Cleaning and 'refinishing' Teak Indoor Table

brn3aMarch 23, 2009


I just purchased a used Danish-style indoor teak dining table. It is solid teak and probably about 20 years old. It has no obvious finish on it. It has many years of built up grime as well as scratches and some burns.

Here is the table. It actually looks better in the picture than it does in real life. The previous owner saturated in with Old English to make it shiny:

First off, I just want to get it clean. I used Murphy's Oil Soap on it and got a lot of dirt off (the water was pretty gross afterwards), but there is still a lot on there. I can feel it when I drag my fingernail across it. Is there anything else I can use to (stronger) to clean it? How about something like a Scotchbrite pad? Would that scratch it or raise the grain too much?

Once I get it clean, I am debating trying to sand out some of the scratches and burns. Anything special I should be aware of with regards to teak?

Finally, I will want to protect the wood. I read a lot about Tung oil and Teak oil and Danish oil, all of whcih sound like (for the most part) varying degrees of linseed oil, mineral spirits and varnish. Since we will be eating off this table, any suggestions for products that have low odor and fumes (or do they all dissipate quickly?)?



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Most "Danish" furniture is not oiled, but has a flat sheen lacquer on it. Sometimes, people will add "Teak Oil" (and you are right, it's a generally thinner, linseed oil, and varnish mixed (in that proportional order)). Too much just sits on the surface and becomes gummy. Additionally, chronic exposure to acidic body oils (or for that matter alkaline cleaning products) can irreversibly damage / soften lacquer. Age also degrades lacquer to a lesser degree.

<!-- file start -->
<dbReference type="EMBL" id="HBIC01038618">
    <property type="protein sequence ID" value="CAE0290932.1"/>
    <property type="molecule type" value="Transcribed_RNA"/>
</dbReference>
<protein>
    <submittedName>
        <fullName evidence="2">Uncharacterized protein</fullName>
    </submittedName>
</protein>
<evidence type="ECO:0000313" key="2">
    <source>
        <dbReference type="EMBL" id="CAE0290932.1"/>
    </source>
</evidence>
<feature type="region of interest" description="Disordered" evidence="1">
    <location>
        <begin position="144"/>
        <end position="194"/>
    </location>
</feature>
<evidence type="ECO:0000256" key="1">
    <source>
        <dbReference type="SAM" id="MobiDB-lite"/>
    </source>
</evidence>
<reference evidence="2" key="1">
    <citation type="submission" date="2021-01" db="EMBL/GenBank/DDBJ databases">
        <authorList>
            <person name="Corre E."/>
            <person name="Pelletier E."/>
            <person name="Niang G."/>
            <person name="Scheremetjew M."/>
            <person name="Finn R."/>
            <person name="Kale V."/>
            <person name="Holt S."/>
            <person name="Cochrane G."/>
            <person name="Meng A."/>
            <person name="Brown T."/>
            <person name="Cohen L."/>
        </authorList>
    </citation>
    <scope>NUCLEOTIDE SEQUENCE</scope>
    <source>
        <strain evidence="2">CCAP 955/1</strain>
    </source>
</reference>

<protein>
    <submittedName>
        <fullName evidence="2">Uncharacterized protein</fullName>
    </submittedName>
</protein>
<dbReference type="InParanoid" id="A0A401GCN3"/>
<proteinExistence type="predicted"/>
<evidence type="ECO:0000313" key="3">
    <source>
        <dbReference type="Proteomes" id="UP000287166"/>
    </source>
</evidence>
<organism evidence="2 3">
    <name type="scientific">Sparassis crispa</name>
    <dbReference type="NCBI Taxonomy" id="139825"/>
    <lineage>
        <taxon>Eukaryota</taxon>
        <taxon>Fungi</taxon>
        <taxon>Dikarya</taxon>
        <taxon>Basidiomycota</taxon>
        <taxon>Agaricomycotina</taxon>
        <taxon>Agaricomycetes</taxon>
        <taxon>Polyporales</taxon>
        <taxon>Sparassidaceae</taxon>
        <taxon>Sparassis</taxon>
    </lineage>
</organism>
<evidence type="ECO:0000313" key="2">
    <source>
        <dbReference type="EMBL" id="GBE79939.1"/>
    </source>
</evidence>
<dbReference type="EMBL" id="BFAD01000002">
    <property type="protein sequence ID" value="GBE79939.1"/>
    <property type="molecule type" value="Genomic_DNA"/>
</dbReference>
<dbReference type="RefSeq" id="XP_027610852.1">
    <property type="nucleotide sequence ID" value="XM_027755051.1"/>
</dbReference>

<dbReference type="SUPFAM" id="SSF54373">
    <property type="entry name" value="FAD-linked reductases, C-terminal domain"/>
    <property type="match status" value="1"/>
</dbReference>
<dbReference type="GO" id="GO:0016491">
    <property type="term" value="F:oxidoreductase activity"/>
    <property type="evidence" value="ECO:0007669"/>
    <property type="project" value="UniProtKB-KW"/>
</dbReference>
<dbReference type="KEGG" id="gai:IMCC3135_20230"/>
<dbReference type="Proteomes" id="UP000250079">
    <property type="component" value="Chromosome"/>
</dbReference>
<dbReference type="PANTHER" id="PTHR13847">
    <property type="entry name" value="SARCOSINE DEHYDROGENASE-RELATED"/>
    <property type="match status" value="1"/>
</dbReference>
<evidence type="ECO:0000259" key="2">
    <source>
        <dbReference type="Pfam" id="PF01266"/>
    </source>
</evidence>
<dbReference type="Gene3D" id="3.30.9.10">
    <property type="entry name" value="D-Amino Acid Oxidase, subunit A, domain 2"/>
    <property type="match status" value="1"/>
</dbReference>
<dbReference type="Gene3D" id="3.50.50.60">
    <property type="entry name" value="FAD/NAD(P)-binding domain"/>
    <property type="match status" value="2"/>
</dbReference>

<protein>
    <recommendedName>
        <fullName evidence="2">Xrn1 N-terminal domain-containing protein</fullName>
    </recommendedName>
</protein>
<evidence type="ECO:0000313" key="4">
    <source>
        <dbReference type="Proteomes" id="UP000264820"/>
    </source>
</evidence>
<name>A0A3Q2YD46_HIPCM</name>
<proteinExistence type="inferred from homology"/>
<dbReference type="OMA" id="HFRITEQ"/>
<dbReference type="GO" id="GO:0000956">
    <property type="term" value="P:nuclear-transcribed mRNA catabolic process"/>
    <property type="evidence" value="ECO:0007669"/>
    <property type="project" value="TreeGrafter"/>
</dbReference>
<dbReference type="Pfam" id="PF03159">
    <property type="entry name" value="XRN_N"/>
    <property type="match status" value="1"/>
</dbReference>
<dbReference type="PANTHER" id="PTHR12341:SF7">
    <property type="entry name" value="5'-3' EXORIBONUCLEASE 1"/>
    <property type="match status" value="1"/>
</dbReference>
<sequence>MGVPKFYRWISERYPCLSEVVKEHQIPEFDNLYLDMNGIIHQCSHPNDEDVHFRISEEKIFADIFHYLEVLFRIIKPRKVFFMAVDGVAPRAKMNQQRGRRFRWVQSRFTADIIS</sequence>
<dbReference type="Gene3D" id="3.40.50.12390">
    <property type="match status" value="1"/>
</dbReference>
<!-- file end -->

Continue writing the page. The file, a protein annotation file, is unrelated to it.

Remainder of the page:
All that said, there is a chance that a really deep cleaning will remove the goo that used to be finish. At that point, you may have areas of raw wood. It may be a good candidate for simply doing the inevitable and stripping and refinishing.

The various oil-varnish blends have less protection than many other finishes (and yes, they do cure in about the same time as most other finishes cure). They are prone to water spot and getting tired looking in a few years. On the positive side, they are easily renewed by simply adding more. Put on too thickly, though, and they become a soft, sticky mess. They are designed to be an "in-the-wood" (non film-forming finish).

For more protection, a varnish would be about the most protective thing you can apply. (see the link)

However, teak has natural oils that affect a lot of finishes in a couple of ways:
- Prevent complete curing
- Limit adhesion
Once stripped, a quick wipe with acetone immediately prior to first coat of finish is good insurance. So is a couple of light coats of dewaxed shellac before using anything else.

Be aware that you have a teak veneer table. Don't get very aggressive with abrasives or you'll sand through the veneer.

Properly done, you should have a beautiful table when you're done.

But if you want to check out an intermediate solution first, you have little to loose.

Here is a link that might be useful: table refinishing

    Bookmark   March 23, 2009 at 8:09PM
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Thanks for the great post. Very helpful and informative. With regards to removing the old finish, would you suggested a chemical remover or sanding?

Also, I was just wondering what you noticed about the table that indicated it was a veneer?

Thanks again,


    Bookmark   March 23, 2009 at 10:10PM
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